Looking ahead. The hotel industry is in good shape. Globalisation, the continued growth in mobility and the increasing demand for meetings are leading to an investment boom and expansion worldwide. The global real estate services company Jones Lang LaSalle (JLL), which operates all over the world, is expecting transactions worth 60 billion euros in the hotel market in 2019. In Germany alone, there will be transactions amounting to 4 bn euros. The German industry association Dehoga is expecting 2019 to be another record year with over 480 m overnight stays. According to the Hotel Monitor 2020 report published by American Express Global Business Travel, there are 379 new hotel projects currently planned in Germany.
The good news for guests and meeting planners is that the construction boom and the level of competition mean that any price rises will be minimal. Price increases of 3 per cent are forecast for Brussels and Paris but only 1 per cent for Frankfurt.
Hotel prices are also kept in check by the popularity of sharing-economy accommodation providers such as Airbnb, which now have a market share of 8.6 per cent in Germany according to a German Economic Institute study. The 160,000 Airbnb places in Germany are popular, above all, because of their focus on local character. The same applies to Airbnb for Work accommodation.
Hotels are picking up on the trend towards things local and personalisation by offering an experience rather than just a room for the night. In the segment occupied by owner-managed and boutique hotels, WorldHotels has made a name for itself as a grouping of independent hotels. The Atlantic Congress Hotel Essen operates under the brand with a personalised approach. Located right next to the Grugahalle and the CC Essen, it also offers 1,200 sq m of conference space.
Since the brand was taken over by Best Western, which has 4,000 hotels in over 90 countries, the 300 WorldHotels hotels have benefitted from Best Western’s booking platform and loyalty scheme. The individuality of the different hotels is ensured. The sale of Mövenpick’s 84 hotels to Europe’s largest hotel company, Accor, followed the same principle.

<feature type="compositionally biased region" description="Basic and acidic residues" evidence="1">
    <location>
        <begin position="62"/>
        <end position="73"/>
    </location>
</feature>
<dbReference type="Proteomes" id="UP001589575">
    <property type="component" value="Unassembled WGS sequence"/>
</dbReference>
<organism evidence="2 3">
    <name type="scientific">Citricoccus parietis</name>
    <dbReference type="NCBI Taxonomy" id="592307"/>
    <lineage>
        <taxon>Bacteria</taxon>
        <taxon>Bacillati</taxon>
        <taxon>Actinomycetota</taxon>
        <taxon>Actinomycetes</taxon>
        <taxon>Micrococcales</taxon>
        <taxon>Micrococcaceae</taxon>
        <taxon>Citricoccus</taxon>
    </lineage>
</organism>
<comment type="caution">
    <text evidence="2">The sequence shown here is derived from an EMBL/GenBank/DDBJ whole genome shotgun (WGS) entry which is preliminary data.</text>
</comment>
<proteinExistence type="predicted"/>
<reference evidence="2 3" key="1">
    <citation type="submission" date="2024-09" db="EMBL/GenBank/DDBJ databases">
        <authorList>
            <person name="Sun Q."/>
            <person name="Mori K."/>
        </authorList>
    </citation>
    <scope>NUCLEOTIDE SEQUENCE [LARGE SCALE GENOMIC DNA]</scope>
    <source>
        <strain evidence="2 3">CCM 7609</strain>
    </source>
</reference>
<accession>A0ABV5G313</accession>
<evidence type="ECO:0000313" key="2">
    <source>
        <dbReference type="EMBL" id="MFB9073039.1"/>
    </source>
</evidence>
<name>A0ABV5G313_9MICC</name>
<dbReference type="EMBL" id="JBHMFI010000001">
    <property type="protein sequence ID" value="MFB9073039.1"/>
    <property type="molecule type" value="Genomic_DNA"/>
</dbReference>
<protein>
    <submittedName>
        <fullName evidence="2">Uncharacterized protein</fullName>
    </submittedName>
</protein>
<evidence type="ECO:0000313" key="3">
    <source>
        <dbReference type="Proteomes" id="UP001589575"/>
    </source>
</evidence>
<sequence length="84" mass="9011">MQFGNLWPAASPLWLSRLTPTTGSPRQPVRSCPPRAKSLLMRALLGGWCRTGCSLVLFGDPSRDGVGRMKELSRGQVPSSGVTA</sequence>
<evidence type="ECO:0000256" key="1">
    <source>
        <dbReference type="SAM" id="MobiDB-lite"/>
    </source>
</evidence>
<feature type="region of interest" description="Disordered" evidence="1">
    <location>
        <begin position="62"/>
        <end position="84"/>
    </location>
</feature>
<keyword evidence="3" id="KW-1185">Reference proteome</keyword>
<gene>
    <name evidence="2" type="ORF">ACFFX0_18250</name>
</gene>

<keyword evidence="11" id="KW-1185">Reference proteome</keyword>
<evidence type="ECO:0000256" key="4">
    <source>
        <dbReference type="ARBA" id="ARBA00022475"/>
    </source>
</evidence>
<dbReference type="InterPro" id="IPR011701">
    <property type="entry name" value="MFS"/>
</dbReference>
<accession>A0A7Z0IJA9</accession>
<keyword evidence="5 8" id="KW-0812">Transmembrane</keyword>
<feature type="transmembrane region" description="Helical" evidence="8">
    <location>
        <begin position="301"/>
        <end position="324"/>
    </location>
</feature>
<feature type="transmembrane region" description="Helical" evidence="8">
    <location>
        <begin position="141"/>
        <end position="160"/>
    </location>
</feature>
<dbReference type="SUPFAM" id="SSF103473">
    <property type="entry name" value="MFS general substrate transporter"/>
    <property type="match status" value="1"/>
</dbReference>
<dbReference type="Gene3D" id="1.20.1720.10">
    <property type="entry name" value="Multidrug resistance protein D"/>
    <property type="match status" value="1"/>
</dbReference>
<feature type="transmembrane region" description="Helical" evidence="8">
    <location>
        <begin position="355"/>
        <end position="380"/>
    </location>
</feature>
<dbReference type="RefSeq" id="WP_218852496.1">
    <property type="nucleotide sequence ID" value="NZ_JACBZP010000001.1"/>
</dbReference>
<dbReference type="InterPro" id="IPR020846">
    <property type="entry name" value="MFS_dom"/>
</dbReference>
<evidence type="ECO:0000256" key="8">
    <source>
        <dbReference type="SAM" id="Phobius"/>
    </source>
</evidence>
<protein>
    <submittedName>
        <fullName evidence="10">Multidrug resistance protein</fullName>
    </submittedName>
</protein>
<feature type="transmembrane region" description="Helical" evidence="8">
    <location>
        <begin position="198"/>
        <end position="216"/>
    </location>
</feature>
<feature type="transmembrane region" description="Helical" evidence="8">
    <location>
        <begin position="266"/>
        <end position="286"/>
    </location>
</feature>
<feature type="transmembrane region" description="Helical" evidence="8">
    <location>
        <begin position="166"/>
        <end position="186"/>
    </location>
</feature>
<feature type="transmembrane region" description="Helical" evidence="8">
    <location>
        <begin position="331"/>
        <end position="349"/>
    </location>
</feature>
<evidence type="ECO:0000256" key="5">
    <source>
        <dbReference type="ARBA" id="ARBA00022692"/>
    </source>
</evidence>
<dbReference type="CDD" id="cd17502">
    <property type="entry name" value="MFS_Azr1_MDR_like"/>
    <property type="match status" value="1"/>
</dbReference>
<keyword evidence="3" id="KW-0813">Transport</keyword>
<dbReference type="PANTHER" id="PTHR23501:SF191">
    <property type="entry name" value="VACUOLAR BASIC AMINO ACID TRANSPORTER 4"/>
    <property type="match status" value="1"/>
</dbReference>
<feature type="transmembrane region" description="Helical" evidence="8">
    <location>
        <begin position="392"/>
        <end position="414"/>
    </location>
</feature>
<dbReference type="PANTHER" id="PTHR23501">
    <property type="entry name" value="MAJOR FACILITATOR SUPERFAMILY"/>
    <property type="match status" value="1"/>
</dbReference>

Loyalty benefits are highly attractive to delegates, according to the results of a study entitled “Room Block of the Future” published by the Professional Convention Management Association (PCMA) jointly with Hilton and NYC & Company in April 2019. 25 per cent of the delegates at large conventions were found to book their accommodation at the hotels listed in the room block, but they don’t use the recommended booking process.
They do this, it seems, out of a desire to have some personal control and a choice of room and to minimise costs. Loyalty schemes also play a role. It is a misunderstanding to assume that rooms outside the room block are less expensive. On the contrary, 66 per cent of the rooms in the room block are less expensive according to the study.
Hotels are currently wooing planners with bonus offers in the meetings segment. To mark the company’s 50th anniversary, Maritim Hotels are offering cake to planners who book a whole-day conference package and reducing the cost of the event by 3.50 euros per guest.
Kempinski, which can look back on 122 successful years, is appealing to meeting planners with a scheme entitled “Inspiring Events”, which will run until 2020. It includes increased commissions and two free rooms when another event is confirmed within 90 days. As of a certain minimum booking amount, planners benefit from upgrades, an “event butler”, a local gastronomic experience and a free room for every 30 paying guests.
Dorint Hotels are offering loyalty benefits to their guests to mark the company’s 60th anniversary. While Dorint Card holders can collect points more quickly, conference customers benefit from special offers. One innovative benefit is a new individualised conference app for conference guests. This mobile event app, which was developed jointly with the Munich company Meetingbox, can be booked in packages “without hidden costs”.
Revenue management, which has long been standard practice in the accommodation segment and is fuelled by “best price” offers on booking platforms, is only slowly becoming adopted in the conference segment of the hotel industry. Dorint is a pioneer here too and has appointed Kathrin Scharrmann as MICE cluster revenue manager. Birgit Haake of Haake Revenue Management 4U believes there is certainly a need for such a role in the hotel industry.
MICE revenue management involves analysing conference capacities of a fixed size and the volatility of demand on different days of the week in order to set a required minimum level of revenue, asserts Haake. She has identified a failure to make proper use of key information such as declined bookings, room utilisation percentages, delegate density and income per bookable square metre. A MICE revenue strategy cannot be developed without analysing total demand per day. Conference hotels make 40 to 60 per cent of their revenue in the MICE segment, says Haake.
Sustainability is an increasingly important criterion for customers, and a strategy is necessary here too. The Radisson Hotel Group is setting a good example by automatically offsetting the carbon footprint of all events in its hotels without additional costs to its customers. First Climate calculates the carbon footprint of each meeting held at a Radisson Hotel and offsets it by supporting sustainable projects.
The NH Hotels chain works with CDP (the Carbon Disclosure Project), which has helped the chain reduce its carbon footprint per room by 67 per cent thanks to a strategic sustainability plan. The VCH-Hotels grouping is committed to carbon neutrality and works on this with Klima-Kollekte, a carbon-offsetting fund operated by Christian churches in Germany and elsewhere.